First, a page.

The subtype that comprises 5 percent of HIV-1 infections globally traveled from Africa to Thailand where it was identified in 1989. From there, it spread around the world. Thailand's popularity as a tourist destination, including sex tourism, is one of the reasons.
23 January 2015 | Science Speaks
There has been an explosion of media stories positing that the virulence of HIV is decreasing and that the virus is evolving into a “milder form." But the study prompting the coverage relies primarily on laboratory measurements of HIV replication capacity, despite the fact that a prior publication—by several of the same authors—reports that results from this test do not predict the rate of CD4 T cell decline over time.
03 December 2014 | TAG
HIV RNA remained detectable at low levels in cerebrospinal fluid (CSF) of almost 20% of patients who had HIV RNA levels below 40 copies/mL for up to 10 years of antiretroviral therapy (ART). The investigators believe their finding indicates that the central nervous system (CNS) can be an HIV reservoir during suppressive ART.
28 October 2014 | International AIDS Society
One of the most effective methods used by HIV to evade control is to hide from the immune system. B-cells are crucial for controlling new infections, producing specific antibodies to attack it, which coat the surface of infected cells and tag them for destruction. But according to a study from Duke Medicine, published in Cell Host & Microbe, when HIV enters and begins replicating in the gut, the reaction of B cells is ineffective because the virus is able to pose as a “good” bacterium. Its gp41 surface protein - which is displayed on the surface of infected cells - looks like surface proteins on the cells of friendly gut bacteria.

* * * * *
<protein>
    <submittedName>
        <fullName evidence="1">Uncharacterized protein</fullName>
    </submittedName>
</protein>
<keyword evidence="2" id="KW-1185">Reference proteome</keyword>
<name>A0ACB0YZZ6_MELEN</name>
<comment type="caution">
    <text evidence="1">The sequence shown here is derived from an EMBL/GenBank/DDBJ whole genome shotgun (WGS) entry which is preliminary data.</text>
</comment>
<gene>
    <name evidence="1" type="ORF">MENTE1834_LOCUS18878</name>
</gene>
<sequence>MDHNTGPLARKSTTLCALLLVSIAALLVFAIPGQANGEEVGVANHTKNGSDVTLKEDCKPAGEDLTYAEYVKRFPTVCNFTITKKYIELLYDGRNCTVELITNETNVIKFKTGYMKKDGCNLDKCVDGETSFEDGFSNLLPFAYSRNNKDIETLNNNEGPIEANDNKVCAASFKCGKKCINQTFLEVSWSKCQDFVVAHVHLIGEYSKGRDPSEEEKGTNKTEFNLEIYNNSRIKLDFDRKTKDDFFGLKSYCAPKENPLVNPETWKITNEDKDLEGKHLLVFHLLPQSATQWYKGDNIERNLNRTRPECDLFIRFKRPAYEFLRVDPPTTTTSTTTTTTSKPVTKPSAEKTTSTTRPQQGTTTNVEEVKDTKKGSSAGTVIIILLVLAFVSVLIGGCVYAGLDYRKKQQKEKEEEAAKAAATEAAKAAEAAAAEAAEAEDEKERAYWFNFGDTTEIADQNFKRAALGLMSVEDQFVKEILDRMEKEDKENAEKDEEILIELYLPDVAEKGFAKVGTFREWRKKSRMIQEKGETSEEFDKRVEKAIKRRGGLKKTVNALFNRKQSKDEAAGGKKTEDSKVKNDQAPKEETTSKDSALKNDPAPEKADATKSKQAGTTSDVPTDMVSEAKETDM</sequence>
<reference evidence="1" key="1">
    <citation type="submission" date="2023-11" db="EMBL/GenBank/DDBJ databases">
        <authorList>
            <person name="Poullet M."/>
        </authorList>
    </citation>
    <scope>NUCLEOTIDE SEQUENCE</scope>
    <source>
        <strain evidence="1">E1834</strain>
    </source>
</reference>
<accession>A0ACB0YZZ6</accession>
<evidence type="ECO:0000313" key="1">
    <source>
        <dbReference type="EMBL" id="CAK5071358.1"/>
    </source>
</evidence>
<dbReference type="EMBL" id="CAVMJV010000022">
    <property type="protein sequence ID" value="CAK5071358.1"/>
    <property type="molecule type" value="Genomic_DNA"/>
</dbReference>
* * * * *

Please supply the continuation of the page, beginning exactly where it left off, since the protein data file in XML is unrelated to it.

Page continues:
21 August 2014 | The Conversation UK
We've been given the first glimpse of HIV in attack mode in the gut, shedding light on how the virus hijacks immune cells, multiplies and spreads throughout the body. A team of biochemists have used electron tomography microscopes to capture the high-resolution, 3D images.
31 January 2014 | New Scientist
Recently discovered T memory stem cells may be long-term viral reservoir, potential targets for future treatment.
13 January 2014 | Harvard Gazette
HIV leads to AIDS primarily because the virus destroys essential immune cells called CD4 T cells, but precisely how these cells are killed has not been clear. Two papers published simultaneously today (19 December) in Nature and Science reveal the molecular mechanisms that cause the death of most CD4 T cells in lymphoid tissues, the main reservoir for such cells, during infection.
20 December 2013 | The Scientist
Studies of a potential vaccine target bolster claims that an earlier paper was flawed.
05 November 2013 | Nature
HIV has a fatty outer membrane similar to that surrounding a living cell. This membrane probably acts like a balloon—in other words the pressure inside it is greater than the pressure outside it. That means it can be burst, which is what some scientists believe provides the driving force by which a virus injects its genetic material into a cell in order to infect it.
18 October 2013 | The Economist
Scientists have identified a gene which they say may have the ability to prevent HIV, the virus that causes AIDS, from spreading after it enters the body. In an early-stage study in the journal Nature, researchers said the gene, called MX2, appears to play a key role in how HIV is controlled in human cells.
19 September 2013 | Reuters